As creatives, you’re concerned with producing the product. That’s why most of my clients are creatives or designers because they’re focused on the business, creating, and not those small details that the consumer will pay attention to or details that will give you a better value for your product. Something that’s packaged well can sometimes be increased twice as much in price. Versus something that isn’t presented so well. So, I would say that’s the number one thing.
Lexii: Yes! I, too, enjoy receiving cute packaging, and those small details make me want to shop with that brand often just to get the cute box or perks it comes along with!
Tee Capel: That’s all marketing strategy. A lot of times, what you are packaging, people invest in it because it makes the customer want to take a picture of it and post it on social media! So, it’s free advertising and marketing. Your packaging is a part of your marketing strategy and your marketing budget because people want to be able to say, “I’m doing an unboxing!” It’s a great way to get free publicity from your customer!
Lexii: Do you have any advice for up and coming fashionistas looking to pursue a career outside of design and styling?
Tee Capel: Yes! I would say, follow your heart. Ya know, nowadays we have so much accessibility to the other people‘s world through social media. You see one person doing this and you’re thinking “aww that’s great!” Then, you see this person doing that, and it’s, “Wow they opened up a showroom” or they just started designing and manufacturing their own stuff. Now, this person has a boutique that’s bringing in a million dollars a year. So much is accessible to us, and we take it in if we are not conscious
. We start to idolize and aspire to what someone has or how they did it. I know me personally, I am a very transparent person, and I always talk about my process and how it has been. I’ve been in this industry, and building my business for seven years. It’s been up, it’s been down, and I know why. That’s why I speak on these things and provide my expertise because I speak on the successful side of the business as well as the not so successful side. A lot of people don’t do that.
Take a look at a part of your business and analyze what you like doing then do that. If you are not happy modeling your own clothes, then don’t, if you don’t want to talk only about fashion, then don’t. We can’t box ourselves into what we think we should be doing or what people expect us to do. We have to do what actually makes us happy to the core. Otherwise, down the line you will exhaust and drain yourself to the point where you are not satisfied personally, and it will affect how you conduct your business. I’m speaking from my personal experience. Do whatever makes you happy, not what is expected of you from your customers, society, or peers.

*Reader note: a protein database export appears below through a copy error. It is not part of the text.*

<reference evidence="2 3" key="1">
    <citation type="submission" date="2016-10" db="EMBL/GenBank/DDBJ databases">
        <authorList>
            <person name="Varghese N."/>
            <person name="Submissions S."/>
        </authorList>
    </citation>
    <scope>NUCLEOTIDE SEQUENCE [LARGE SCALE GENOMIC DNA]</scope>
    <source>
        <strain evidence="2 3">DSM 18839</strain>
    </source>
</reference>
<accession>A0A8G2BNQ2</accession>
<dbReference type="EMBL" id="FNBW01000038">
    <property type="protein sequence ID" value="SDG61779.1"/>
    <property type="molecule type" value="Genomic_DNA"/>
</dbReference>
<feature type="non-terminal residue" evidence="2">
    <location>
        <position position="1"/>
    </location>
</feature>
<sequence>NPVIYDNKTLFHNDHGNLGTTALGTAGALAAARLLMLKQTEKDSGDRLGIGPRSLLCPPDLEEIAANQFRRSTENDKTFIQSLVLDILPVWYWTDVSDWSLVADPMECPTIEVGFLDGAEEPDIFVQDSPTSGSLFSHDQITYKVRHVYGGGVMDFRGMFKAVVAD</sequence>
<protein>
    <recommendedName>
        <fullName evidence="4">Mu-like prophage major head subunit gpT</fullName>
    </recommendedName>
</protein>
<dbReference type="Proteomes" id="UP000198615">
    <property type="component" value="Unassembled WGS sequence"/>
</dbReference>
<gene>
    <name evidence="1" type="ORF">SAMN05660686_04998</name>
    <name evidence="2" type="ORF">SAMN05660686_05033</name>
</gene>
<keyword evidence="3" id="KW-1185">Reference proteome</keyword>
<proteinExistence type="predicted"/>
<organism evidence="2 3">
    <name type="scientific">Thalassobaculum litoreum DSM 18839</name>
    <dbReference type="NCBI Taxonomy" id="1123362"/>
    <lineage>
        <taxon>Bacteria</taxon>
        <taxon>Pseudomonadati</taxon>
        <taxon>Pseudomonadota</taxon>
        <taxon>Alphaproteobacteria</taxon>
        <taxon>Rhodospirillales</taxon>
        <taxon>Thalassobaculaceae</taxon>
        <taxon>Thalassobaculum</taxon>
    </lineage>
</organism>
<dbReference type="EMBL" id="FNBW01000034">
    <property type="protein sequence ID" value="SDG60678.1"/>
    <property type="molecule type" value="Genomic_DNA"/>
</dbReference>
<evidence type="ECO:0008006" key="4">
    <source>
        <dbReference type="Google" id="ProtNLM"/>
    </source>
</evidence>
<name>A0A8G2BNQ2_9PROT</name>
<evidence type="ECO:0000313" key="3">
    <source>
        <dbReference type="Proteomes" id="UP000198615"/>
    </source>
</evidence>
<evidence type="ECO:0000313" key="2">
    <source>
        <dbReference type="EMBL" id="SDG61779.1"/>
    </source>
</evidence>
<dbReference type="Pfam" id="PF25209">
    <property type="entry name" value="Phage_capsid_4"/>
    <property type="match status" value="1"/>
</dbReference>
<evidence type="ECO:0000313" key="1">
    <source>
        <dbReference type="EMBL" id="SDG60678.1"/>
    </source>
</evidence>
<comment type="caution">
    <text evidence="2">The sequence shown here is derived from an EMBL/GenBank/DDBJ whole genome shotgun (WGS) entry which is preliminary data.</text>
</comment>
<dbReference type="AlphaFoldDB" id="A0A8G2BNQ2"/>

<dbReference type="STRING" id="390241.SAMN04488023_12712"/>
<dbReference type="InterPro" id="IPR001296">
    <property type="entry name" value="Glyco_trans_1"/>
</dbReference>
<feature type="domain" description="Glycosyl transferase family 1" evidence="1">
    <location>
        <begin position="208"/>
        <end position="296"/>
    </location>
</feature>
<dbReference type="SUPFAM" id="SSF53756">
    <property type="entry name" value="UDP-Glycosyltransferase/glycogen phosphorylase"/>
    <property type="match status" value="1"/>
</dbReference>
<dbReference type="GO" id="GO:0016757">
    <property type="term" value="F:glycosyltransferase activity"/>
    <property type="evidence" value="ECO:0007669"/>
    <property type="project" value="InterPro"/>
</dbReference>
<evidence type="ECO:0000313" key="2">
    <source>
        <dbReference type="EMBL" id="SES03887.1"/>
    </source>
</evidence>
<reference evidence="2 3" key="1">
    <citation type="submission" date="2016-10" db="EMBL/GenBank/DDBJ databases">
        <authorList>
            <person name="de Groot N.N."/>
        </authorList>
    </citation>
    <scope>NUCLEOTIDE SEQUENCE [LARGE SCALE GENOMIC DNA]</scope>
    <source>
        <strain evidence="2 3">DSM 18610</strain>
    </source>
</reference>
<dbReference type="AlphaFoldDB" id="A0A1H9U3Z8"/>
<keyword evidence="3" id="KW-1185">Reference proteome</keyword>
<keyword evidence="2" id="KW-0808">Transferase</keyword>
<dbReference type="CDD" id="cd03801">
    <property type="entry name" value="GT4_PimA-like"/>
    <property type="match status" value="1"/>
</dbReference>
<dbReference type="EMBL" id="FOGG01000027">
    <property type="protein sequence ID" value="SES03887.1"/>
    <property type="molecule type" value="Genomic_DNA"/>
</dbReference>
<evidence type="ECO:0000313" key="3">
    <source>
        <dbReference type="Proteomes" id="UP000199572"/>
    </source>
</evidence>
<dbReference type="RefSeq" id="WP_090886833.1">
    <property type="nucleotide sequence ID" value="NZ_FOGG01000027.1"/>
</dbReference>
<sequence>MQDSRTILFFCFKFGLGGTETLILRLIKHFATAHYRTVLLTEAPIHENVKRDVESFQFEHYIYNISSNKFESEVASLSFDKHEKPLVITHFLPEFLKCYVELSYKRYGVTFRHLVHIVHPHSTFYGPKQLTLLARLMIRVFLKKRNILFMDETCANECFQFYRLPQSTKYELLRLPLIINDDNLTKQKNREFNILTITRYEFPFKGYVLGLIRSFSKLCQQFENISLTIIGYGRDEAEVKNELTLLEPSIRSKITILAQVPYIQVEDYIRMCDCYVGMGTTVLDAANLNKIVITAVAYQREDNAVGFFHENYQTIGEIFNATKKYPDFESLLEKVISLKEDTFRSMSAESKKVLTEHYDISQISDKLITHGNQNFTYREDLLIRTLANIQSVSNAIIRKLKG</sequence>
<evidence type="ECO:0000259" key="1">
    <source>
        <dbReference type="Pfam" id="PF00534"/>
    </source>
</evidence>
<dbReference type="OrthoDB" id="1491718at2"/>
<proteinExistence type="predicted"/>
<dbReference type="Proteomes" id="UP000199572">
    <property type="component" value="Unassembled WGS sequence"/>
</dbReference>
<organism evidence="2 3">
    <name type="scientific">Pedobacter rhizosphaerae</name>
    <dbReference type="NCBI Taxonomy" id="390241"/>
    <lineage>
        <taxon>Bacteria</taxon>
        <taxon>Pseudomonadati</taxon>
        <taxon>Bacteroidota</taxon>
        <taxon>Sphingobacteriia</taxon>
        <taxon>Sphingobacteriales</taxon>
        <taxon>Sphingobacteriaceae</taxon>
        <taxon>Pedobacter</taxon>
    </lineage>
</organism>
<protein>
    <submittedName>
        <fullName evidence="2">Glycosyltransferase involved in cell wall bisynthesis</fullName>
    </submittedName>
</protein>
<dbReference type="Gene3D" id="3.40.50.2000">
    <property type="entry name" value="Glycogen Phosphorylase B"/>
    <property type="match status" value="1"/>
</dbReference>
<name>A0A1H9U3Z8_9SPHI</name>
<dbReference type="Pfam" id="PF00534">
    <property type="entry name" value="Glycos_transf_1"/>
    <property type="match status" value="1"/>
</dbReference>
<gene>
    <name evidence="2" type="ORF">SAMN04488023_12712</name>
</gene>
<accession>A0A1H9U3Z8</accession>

At the end of the day, we are a person outside of our business. We forget that. A lot of times we don’t separate the two, and we should. Yes, you should represent your business! If you have a lifestyle brand or product that you should be living what you are selling. If you are pretending to be one way because it’s your business, you aren’t aligned. But at the same time, we have to have a balance between how much we give ourselves to our business.
Lexii: Last one, more of a fun one. LA or Detroit? Doesn’t matter for fashion or in general.
Tee Capel: Ooh! That’s a hard one! *laughs in indecisiveness* BeBe told you to ask me that! She knows my heart, aww man. Both have a very special place in my heart. I’m from Detroit, I lived here until I was twenty-one, then I moved to Chicago after that for ten years, but I always had a desire to live in LA for about six of the ten years I lived in Chicago. So, LA always had a special place in my heart because that’s where I feel I can be my authentic self! Just because nothing is new, nothing is out of the ordinary, I always feel like I’m the most inspired there. Detroit is home, I love the people here, I love our grind, I love our work ethic, I love our grit. When it comes down to my personal choice, just because of the place and mindset it puts me in, I have to say LA. They both serve very different purposes in my life.
The fashion industry requires you to be more than a one-trick pony, oftentimes. Why not conquer it from the top to the bottom of the consumer chain? This November 2020, our Style Maven Sunday member will be opening her very own showroom! I mean, who would NOT love that? Tee Capel’s interview definitely is living, breathing proof that one lane isn’t the only lane, and when you are ready to start a new chapter it’s totally in your control. All you have to do is believe in yourself, and your capabilities! I hope you enjoyed my quick talk with the Fly Behavior fashionista. Follow her business pages on Instagram @flybheavior, @icreatechic, and @la.fashiondistricttour for popping pieces and amazing product design. Also, don’t forget to follow us on Instagram @rowaseat1. Ciao, Bellas!